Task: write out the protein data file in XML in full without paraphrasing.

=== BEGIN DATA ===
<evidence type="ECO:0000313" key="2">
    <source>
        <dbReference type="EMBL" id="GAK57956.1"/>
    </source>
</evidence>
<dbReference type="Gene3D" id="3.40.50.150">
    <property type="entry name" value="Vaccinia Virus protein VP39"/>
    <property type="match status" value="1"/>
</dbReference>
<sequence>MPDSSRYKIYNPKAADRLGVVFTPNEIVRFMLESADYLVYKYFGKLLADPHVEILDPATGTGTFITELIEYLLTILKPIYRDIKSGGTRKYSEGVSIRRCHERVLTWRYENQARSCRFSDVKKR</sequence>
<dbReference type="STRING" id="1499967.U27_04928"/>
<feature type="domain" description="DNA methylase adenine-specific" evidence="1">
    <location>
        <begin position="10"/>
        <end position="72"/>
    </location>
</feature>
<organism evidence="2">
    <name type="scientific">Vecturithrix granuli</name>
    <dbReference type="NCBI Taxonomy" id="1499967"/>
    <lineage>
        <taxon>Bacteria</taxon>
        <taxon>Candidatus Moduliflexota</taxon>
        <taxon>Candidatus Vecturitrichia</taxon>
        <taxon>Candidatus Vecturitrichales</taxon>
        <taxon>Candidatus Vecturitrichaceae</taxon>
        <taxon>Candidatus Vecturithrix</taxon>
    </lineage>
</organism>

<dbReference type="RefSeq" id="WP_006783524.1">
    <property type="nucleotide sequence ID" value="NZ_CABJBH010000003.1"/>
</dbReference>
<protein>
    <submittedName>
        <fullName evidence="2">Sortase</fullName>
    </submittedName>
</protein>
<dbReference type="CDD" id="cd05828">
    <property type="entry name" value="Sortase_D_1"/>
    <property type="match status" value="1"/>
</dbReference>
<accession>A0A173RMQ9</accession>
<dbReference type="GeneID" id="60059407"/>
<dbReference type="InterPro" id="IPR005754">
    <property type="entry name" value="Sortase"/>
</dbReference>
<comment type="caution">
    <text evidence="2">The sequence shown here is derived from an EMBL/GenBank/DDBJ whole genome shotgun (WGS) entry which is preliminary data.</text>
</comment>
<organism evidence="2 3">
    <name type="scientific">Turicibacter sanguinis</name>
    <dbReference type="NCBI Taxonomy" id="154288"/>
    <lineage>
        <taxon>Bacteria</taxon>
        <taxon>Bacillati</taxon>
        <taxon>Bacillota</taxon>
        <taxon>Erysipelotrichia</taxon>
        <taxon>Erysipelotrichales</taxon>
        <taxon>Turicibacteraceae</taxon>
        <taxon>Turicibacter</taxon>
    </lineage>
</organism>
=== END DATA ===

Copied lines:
<evidence type="ECO:0000313" key="2">
    <source>
        <dbReference type="EMBL" id="GAK57956.1"/>
    </source>
</evidence>
<dbReference type="Gene3D" id="3.40.50.150">
    <property type="entry name" value="Vaccinia Virus protein VP39"/>
    <property type="match status" value="1"/>
</dbReference>
<sequence>MPDSSRYKIYNPKAADRLGVVFTPNEIVRFMLESADYLVYKYFGKLLADPHVEILDPATGTGTFITELIEYLLTILKPIYRDIKSGGTRKYSEGVSIRRCHERVLTWRYENQARSCRFSDVKKR</sequence>
<dbReference type="STRING" id="1499967.U27_04928"/>
<feature type="domain" description="DNA methylase adenine-specific" evidence="1">
    <location>
        <begin position="10"/>
        <end position="72"/>
    </location>
</feature>
<organism evidence="2">
    <name type="scientific">Vecturithrix granuli</name>
    <dbReference type="NCBI Taxonomy" id="1499967"/>
    <lineage>
        <taxon>Bacteria</taxon>
        <taxon>Candidatus Moduliflexota</taxon>
        <taxon>Candidatus Vecturitrichia</taxon>
        <taxon>Candidatus Vecturitrichales</taxon>
        <taxon>Candidatus Vecturitrichaceae</taxon>
        <taxon>Candidatus Vecturithrix</taxon>
    </lineage>
</organism>

<dbReference type="RefSeq" id="WP_006783524.1">
    <property type="nucleotide sequence ID" value="NZ_CABJBH010000003.1"/>
</dbReference>
<protein>
    <submittedName>
        <fullName evidence="2">Sortase</fullName>
    </submittedName>
</protein>
<dbReference type="CDD" id="cd05828">
    <property type="entry name" value="Sortase_D_1"/>
    <property type="match status" value="1"/>
</dbReference>
<accession>A0A173RMQ9</accession>
<dbReference type="GeneID" id="60059407"/>
<dbReference type="InterPro" id="IPR005754">
    <property type="entry name" value="Sortase"/>
</dbReference>
<comment type="caution">
    <text evidence="2">The sequence shown here is derived from an EMBL/GenBank/DDBJ whole genome shotgun (WGS) entry which is preliminary data.</text>
</comment>
<organism evidence="2 3">
    <name type="scientific">Turicibacter sanguinis</name>
    <dbReference type="NCBI Taxonomy" id="154288"/>
    <lineage>
        <taxon>Bacteria</taxon>
        <taxon>Bacillati</taxon>
        <taxon>Bacillota</taxon>
        <taxon>Erysipelotrichia</taxon>
        <taxon>Erysipelotrichales</taxon>
        <taxon>Turicibacteraceae</taxon>
        <taxon>Turicibacter</taxon>
    </lineage>
</organism>